Woodhouse Grove School

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Woodhouse Grove School
Woodhouse Grove School Badge.png
Apperley Lane

, ,
BD10 0NR

TypeIndependent Day and Boarding School
MottoBone et Fidelis
(Trans: Good and Faithful)
Religious affiliation(s)Christian but also accepts children of other religions or Secular and non denominational children
Established1812 "Old Foundation"
1883 "New Foundation"
FounderAdam Clarke and the Wesleyan Conference
Local authorityBradford
Department for Education URN108114 Tables
Chair of GovernorsAlan Wintersgill
HeadmasterJames Lockwood
Age11 to 18
Enrolment721 ( including 94 Boarders)
Colour(s)Green, Maroon, Red               
PublicationNews From The Grove[1] and
The Grovian
Former PupilsOld Grovians
Feeder preparatory schoolBrontë House Junior Prep School
Pre School FacilityAshdown Lodge School
Woodhouse Grove School. The wooded Grove Mount can be seen in the background
Commemorate plaque of opening date
Boarding accommodation can be seen on the top floor above classrooms
A careful mix of old and new building styles

Woodhouse Grove School ('The Grove') is an independent, co-educational, day and boarding public school and Sixth Form. it is located to the north of Apperley Bridge, West Yorkshire, England (Apperley Bridge is located in the City of Bradford, however the school is located just over the municipal border in the City of Leeds). The school, and its preparatory junior school, Brontë House, is located in the Aire Valley.[2] There are approximately 1,000 students on roll, currently including around 90 boarders.

The school was founded as an all-boys boarding preparatory institution, for the sons of Methodist Ministers. It developed over the latter part of the 20th century. Woodhouse Grove has evolved into an independent education centre, providing education from the age of three through to graduation from the sixth form.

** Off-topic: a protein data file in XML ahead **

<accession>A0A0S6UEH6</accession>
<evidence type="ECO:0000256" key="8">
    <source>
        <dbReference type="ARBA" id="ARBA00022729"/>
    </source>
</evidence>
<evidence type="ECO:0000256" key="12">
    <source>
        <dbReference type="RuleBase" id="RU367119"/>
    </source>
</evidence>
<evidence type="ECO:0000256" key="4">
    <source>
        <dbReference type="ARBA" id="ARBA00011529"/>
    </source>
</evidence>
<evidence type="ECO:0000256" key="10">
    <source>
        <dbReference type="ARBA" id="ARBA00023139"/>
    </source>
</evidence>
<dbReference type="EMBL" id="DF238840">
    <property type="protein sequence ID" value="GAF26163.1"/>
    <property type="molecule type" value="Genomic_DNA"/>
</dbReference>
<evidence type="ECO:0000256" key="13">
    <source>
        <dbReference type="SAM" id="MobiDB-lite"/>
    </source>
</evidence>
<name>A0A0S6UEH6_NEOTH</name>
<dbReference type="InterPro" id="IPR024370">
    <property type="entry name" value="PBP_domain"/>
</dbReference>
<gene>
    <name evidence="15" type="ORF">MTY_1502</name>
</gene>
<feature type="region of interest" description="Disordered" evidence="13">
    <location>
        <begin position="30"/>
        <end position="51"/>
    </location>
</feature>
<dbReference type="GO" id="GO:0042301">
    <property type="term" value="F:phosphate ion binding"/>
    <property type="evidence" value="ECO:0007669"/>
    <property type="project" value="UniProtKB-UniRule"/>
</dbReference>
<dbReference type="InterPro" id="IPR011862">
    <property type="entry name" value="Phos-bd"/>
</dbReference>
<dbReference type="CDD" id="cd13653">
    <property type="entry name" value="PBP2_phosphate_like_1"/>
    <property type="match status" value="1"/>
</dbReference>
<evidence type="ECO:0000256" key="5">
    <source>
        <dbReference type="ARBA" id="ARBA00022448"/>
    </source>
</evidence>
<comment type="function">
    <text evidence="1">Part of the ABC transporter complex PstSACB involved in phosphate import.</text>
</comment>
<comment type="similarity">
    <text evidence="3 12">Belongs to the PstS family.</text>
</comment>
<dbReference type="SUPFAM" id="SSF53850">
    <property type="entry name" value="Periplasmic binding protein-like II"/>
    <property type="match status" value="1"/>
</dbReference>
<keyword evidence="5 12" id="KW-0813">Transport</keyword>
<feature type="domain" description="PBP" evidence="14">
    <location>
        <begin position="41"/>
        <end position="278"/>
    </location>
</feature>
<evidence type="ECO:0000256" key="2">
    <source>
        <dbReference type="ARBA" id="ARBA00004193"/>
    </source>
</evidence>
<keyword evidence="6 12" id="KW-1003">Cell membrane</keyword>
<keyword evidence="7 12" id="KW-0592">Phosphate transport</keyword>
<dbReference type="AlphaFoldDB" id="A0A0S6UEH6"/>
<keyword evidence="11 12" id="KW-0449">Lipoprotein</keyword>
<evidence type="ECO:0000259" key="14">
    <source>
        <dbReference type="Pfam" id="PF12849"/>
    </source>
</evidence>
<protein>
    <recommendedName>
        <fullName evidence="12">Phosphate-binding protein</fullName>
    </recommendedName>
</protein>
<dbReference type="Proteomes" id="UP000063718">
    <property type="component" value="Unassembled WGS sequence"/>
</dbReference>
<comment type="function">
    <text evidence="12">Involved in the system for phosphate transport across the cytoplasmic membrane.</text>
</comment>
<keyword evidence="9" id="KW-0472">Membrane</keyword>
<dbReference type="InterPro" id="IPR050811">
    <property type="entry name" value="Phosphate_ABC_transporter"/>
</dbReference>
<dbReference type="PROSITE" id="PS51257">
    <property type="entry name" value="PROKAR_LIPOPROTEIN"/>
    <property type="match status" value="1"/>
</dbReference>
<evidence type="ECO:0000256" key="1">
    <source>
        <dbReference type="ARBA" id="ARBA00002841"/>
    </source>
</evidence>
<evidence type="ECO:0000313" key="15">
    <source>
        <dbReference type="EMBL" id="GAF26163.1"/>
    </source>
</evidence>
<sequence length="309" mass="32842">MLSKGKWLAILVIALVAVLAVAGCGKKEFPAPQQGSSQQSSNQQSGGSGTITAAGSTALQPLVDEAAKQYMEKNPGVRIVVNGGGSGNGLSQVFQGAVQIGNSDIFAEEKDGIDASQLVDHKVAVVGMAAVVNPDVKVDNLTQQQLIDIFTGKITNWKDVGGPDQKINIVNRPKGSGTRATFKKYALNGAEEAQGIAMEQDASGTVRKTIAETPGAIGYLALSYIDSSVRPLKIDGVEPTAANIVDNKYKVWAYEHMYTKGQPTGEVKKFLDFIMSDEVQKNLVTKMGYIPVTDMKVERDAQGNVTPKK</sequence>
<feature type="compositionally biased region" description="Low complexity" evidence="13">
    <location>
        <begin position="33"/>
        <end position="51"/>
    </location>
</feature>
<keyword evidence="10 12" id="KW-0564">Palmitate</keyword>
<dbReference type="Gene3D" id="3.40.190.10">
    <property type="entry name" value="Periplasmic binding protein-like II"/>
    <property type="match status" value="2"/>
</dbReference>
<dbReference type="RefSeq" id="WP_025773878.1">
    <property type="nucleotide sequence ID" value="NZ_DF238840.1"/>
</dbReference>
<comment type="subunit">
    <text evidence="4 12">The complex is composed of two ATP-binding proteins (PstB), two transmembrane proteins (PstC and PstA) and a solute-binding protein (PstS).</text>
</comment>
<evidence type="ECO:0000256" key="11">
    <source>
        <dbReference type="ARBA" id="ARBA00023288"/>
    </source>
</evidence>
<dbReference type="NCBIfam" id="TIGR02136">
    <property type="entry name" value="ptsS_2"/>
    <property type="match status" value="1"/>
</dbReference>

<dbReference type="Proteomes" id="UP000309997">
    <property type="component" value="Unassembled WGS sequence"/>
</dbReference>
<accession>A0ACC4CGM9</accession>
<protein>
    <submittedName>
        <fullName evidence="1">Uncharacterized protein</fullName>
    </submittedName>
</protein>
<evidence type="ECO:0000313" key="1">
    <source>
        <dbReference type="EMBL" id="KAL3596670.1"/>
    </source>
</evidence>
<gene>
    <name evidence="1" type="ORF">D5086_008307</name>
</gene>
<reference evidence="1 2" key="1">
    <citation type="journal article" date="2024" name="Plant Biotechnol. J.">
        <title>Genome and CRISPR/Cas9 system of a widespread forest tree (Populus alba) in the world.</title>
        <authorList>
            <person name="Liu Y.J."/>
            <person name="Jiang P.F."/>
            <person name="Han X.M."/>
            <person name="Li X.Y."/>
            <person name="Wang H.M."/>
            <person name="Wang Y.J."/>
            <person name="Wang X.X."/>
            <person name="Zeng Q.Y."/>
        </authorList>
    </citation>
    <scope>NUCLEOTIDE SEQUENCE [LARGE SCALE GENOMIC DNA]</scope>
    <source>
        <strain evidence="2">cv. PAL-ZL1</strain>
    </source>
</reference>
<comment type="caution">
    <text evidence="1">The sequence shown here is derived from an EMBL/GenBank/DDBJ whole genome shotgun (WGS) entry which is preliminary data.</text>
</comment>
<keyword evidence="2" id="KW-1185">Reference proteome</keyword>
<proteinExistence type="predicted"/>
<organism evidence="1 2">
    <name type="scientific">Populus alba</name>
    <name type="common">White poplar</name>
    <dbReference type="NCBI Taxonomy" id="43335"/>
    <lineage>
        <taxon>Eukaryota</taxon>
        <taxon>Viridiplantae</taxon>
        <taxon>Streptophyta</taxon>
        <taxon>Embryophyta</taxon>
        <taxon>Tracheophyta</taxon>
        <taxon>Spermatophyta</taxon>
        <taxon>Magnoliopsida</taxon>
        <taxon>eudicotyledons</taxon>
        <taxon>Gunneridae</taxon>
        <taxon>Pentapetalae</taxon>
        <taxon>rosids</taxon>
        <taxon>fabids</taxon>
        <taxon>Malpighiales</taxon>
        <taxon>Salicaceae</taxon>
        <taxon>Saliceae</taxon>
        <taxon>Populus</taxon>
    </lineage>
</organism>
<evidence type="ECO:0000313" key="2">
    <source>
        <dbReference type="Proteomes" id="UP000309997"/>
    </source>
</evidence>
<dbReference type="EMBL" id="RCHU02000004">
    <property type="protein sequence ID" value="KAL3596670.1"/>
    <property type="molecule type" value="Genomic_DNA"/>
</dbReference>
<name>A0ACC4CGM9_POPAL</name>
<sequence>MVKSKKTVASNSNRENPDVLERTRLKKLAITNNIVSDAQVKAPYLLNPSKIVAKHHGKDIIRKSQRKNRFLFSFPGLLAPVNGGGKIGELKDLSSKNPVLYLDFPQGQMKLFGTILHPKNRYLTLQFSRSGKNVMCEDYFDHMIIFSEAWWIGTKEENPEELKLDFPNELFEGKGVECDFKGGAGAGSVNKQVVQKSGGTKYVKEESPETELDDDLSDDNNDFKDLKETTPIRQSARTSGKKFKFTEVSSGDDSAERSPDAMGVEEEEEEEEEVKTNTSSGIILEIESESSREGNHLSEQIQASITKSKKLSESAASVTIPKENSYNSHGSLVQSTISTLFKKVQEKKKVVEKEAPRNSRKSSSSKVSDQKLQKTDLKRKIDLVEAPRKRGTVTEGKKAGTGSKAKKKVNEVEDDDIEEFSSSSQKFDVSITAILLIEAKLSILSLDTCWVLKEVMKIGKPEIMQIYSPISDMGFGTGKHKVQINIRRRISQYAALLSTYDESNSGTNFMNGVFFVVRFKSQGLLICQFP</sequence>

Although a Christian school, Woodhouse Grove accepts children from other religions or children with no declared religious affiliations. The school offers academic and sixth form scholarships, bursaries for HM Forces families, clergy families and sixth form, music awards, sport awards and financial assistance for siblings.[not verified in body]


The school is located in a rural setting close to the metropolitan centres of Leeds, 10 miles (16 km) distant and Bradford, 4 miles (6 km) away. Leeds Bradford International Airport is approximately 3 miles (5 km) north-east of the school. The school benefits from the Apperley Bridge railway station, opened in 2015, which is located just across the road from the school's chapel.


Early plans[edit]

Even in the early days of the Wesleyan Methodist movement a need had been identified for a school located in the north of England as a boarding establishment to educate the sons of ministers who moved frequently from ministry to ministry around the country. Kingswood School, near Bath, in the West Country, had served as the sole Methodist school since 1748, but the distance involved proved a problem for northern residents. The topic was first raised at Conference as early as 1781 and John Wesley replied, "Probably we may (provide such a school). Let our brethren think of a place and a master and send me word". No place was immediately found, however, and the matter postponed, but not totally forgotten.[3]